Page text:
Journalists in HK defy Beijing request to cancel speech - Taipei Times
Tue, Aug 07, 2018 - Page 1 News List

Journalists in HK defy Beijing request to cancel speech

FREE SPEECH:The Foreign Correspondents’ Club is to host pro-independence activist Andy Chan Ho-tin, saying the public deserves to hear different views

AP, HONG KONG

Pro-independence activist Andy Chan Ho-tin speaks to journalists in Hong Kong on Feb. 13.

Photo: Reuters

A journalists’ association in Hong Kong says it will defy the Chinese government and follow through with a planned speech by a pro-independence activist that has become a mounting political flashpoint in the territory.

The Chinese Ministry of Foreign Affairs this month asked the Foreign Correspondents Club (FCC) to cancel a talk by Andy Chan Ho-tin (陳浩天), convener of the Hong Kong National Party.

The request raised questions about Beijing’s growing influence in the former British colony, which was promised semi-autonomy and freedom of speech as part of a 1997 handover arrangement.

The FCC said in a statement yesterday it believes its members and the public have the right “to hear the views of different sides in any debate” and will continue with the event.

“We believe that in free societies such as Hong Kong it is vitally important to allow people to speak and debate freely, even if one does not agree with their particular views,” the club statement said.

The 75-year-old organization has previously hosted politicians and newsmakers, including pro-Beijing speakers, at its iconic clubhouse in central Hong Kong. It is set to host Chan on Aug. 14 for a talk titled “Hong Kong Nationalism: A Politically Incorrect Guide to Hong Kong under Chinese Rule.”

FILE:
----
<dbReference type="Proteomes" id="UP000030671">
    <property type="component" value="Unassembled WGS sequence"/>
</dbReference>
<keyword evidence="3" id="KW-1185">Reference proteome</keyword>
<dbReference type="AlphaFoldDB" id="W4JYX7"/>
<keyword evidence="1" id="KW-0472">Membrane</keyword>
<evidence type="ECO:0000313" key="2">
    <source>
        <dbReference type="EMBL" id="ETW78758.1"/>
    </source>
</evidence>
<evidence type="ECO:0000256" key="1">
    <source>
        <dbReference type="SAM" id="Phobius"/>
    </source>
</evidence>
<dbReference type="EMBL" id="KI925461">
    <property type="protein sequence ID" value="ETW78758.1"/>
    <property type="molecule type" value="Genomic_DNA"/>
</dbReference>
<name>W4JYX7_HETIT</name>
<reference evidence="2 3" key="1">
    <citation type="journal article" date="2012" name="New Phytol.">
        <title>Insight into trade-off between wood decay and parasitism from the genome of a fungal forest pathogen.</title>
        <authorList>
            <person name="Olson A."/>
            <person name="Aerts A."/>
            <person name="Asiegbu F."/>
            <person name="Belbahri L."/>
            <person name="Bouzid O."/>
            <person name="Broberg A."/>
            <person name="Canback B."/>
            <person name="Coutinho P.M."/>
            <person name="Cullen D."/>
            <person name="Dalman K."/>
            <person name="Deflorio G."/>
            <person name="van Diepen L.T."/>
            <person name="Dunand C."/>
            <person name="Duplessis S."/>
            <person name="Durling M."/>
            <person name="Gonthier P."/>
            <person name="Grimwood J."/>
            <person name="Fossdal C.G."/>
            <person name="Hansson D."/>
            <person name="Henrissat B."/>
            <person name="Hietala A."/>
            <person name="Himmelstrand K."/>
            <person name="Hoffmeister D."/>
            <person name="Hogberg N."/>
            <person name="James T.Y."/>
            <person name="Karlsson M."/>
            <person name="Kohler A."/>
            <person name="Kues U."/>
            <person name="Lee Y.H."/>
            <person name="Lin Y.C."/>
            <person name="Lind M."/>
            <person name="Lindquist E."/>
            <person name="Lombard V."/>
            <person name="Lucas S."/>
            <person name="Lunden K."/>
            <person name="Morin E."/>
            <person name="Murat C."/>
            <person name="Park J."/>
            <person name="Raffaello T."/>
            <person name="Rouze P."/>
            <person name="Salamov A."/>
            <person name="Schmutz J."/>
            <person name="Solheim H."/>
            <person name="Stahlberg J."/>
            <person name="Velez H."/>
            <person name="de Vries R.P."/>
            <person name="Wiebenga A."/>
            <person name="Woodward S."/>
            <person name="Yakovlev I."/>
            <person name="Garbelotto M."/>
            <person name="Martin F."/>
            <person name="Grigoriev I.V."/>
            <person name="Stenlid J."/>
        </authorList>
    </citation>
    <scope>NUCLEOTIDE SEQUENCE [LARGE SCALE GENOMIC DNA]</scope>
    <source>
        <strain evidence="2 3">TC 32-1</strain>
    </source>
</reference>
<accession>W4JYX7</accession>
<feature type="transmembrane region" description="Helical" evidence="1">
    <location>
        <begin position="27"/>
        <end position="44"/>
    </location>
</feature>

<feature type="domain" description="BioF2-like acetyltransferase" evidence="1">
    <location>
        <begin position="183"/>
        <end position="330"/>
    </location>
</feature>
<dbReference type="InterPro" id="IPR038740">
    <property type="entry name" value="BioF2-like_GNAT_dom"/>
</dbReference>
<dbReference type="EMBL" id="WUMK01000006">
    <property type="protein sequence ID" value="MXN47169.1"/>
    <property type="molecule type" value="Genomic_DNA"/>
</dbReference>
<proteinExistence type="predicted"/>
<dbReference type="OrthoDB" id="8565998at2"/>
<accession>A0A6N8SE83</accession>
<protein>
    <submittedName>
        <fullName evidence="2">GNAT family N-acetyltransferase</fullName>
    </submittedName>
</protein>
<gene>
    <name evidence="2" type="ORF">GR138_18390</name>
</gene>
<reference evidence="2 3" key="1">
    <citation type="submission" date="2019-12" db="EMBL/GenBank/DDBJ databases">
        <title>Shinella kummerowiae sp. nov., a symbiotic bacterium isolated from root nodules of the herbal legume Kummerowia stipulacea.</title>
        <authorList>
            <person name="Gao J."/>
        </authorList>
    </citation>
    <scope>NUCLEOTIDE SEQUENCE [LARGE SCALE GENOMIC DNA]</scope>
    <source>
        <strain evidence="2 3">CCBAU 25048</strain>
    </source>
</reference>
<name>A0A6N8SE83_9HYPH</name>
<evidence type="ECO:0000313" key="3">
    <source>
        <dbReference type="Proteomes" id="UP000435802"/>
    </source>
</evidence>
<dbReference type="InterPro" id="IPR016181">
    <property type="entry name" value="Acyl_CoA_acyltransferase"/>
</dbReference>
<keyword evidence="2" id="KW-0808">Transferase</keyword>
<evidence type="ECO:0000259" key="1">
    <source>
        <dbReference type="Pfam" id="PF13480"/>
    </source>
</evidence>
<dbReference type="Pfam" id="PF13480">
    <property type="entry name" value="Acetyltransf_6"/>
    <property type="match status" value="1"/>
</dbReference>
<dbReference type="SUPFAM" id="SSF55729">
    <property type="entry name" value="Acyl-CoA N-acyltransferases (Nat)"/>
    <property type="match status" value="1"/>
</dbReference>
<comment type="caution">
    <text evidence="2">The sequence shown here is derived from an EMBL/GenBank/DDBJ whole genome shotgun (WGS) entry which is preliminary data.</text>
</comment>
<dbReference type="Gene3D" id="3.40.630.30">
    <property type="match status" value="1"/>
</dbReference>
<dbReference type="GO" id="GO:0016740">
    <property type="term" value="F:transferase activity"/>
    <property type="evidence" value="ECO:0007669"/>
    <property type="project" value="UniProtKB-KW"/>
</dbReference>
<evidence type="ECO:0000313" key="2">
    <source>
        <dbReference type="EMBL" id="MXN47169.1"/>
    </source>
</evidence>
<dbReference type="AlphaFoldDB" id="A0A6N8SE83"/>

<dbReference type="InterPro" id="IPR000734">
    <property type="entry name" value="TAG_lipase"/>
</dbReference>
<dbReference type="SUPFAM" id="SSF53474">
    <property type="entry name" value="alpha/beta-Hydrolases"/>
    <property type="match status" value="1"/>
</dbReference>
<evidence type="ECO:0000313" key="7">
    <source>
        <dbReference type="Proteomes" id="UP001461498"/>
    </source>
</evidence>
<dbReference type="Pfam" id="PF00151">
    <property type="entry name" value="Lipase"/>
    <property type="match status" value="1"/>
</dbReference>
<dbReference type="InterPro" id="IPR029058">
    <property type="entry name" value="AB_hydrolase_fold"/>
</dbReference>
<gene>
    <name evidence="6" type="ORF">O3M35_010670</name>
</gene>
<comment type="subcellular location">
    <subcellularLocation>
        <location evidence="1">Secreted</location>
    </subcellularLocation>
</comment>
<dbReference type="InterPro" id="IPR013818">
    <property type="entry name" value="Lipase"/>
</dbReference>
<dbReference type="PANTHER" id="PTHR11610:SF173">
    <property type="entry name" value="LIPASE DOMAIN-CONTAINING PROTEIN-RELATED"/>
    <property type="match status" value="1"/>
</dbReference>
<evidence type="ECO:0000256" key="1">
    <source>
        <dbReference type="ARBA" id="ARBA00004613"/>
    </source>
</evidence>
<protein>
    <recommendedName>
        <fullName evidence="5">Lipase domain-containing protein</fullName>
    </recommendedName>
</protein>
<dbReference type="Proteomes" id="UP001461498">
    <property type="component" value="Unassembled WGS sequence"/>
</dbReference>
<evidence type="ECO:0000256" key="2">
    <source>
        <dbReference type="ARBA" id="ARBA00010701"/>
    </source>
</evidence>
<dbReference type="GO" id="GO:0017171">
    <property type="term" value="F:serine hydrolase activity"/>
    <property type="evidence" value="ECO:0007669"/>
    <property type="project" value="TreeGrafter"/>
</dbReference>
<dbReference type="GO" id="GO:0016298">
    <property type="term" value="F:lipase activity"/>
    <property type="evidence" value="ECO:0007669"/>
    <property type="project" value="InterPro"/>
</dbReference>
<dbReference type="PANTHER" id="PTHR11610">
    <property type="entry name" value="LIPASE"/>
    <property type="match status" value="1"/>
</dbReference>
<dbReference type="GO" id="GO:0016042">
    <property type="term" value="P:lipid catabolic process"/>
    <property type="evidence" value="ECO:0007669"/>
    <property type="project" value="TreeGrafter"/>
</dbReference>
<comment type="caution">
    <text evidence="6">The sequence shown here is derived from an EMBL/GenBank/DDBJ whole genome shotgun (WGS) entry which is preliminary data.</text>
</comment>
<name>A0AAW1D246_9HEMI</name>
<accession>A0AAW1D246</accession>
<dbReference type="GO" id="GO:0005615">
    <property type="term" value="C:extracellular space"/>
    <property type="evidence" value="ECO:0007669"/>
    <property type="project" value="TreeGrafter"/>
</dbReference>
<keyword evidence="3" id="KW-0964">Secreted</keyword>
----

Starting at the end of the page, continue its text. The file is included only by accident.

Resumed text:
The perception that Beijing is reneging on its promise and eroding Hong Kong’s free elections and freedom of speech is helping fuel a rising generation of young activists calling for greater autonomy, if not outright independence.

Huge pro-democracy protests erupted in 2014 in response to the decision by the Chinese Communist Party to retain the right to effectively pre-screen candidates for Hong Kong’s leadership.

The movement has been met with repeated warnings from Chinese officials, including President Xi Jinping (習近平), that separatist activity would not be tolerated.

Hong Kong police have told Chan, 27, that he has until Sept. 4 to provide a legal defense of his party or else it will be disbanded under a 1997 ordinance that allows authorities to shut down groups deemed an imminent threat to national security.

Hong Kong officials have dismissed the FCC’s argument that Chan’s appearance amounts to a free speech matter, with former Hong Kong chief executive Leung Chun-ying (梁振英) equating the FCC event with giving a platform to “criminals and terrorists.”

Hong Kong Chief Executive Carrie Lam (林鄭月娥) told reporters on Sunday that it was “inappropriate” for the FCC to host Chan and asked the organization to respect that Hong Kong is an inalienable part of China.

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